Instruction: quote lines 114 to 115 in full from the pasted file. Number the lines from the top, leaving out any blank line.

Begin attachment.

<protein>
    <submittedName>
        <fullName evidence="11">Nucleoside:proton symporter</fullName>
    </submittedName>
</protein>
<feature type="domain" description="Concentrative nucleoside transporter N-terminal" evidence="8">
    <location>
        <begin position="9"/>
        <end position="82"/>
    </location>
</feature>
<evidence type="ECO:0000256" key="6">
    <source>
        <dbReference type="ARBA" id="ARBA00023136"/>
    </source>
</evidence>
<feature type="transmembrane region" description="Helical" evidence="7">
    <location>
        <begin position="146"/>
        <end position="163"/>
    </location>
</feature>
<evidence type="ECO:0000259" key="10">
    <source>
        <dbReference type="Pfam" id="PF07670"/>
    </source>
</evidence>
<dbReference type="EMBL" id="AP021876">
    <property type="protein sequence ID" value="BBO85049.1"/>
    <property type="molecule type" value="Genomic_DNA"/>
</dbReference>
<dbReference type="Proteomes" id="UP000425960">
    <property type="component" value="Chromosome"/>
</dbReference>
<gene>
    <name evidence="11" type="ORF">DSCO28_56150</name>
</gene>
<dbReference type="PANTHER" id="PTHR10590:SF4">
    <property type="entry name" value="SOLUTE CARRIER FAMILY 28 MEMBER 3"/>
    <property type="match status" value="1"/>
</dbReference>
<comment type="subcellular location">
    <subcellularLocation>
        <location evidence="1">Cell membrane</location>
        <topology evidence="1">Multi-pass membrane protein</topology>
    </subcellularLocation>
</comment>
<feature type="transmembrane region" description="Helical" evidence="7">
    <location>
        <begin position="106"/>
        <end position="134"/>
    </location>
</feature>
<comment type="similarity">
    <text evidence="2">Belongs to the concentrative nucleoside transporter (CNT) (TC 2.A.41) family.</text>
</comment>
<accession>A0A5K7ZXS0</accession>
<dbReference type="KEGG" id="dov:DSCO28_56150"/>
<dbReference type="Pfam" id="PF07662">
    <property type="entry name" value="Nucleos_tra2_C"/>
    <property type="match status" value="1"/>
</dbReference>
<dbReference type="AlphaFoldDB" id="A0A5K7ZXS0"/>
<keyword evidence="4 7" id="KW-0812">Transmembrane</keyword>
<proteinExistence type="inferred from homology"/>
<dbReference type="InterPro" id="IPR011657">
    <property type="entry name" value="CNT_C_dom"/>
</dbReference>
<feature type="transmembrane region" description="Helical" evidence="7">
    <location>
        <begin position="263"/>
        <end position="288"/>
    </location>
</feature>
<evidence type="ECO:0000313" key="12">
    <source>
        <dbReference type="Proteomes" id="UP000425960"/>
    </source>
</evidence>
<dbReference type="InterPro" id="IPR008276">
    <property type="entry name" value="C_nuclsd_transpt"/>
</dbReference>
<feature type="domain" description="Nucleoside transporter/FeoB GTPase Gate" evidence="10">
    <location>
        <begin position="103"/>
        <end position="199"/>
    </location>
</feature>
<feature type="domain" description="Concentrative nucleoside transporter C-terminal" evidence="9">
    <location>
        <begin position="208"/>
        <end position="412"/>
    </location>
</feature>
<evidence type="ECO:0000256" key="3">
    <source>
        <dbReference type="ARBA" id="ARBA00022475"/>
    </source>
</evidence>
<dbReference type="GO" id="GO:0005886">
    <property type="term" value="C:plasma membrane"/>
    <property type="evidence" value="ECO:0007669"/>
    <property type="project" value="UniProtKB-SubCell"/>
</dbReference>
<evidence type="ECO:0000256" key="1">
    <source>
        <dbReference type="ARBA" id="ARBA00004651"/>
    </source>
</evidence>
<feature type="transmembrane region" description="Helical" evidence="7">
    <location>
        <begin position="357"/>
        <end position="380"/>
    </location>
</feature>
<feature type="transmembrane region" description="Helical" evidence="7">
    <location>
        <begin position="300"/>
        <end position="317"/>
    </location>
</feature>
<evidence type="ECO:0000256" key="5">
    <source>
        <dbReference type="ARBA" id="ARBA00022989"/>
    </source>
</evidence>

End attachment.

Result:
    </location>
</feature>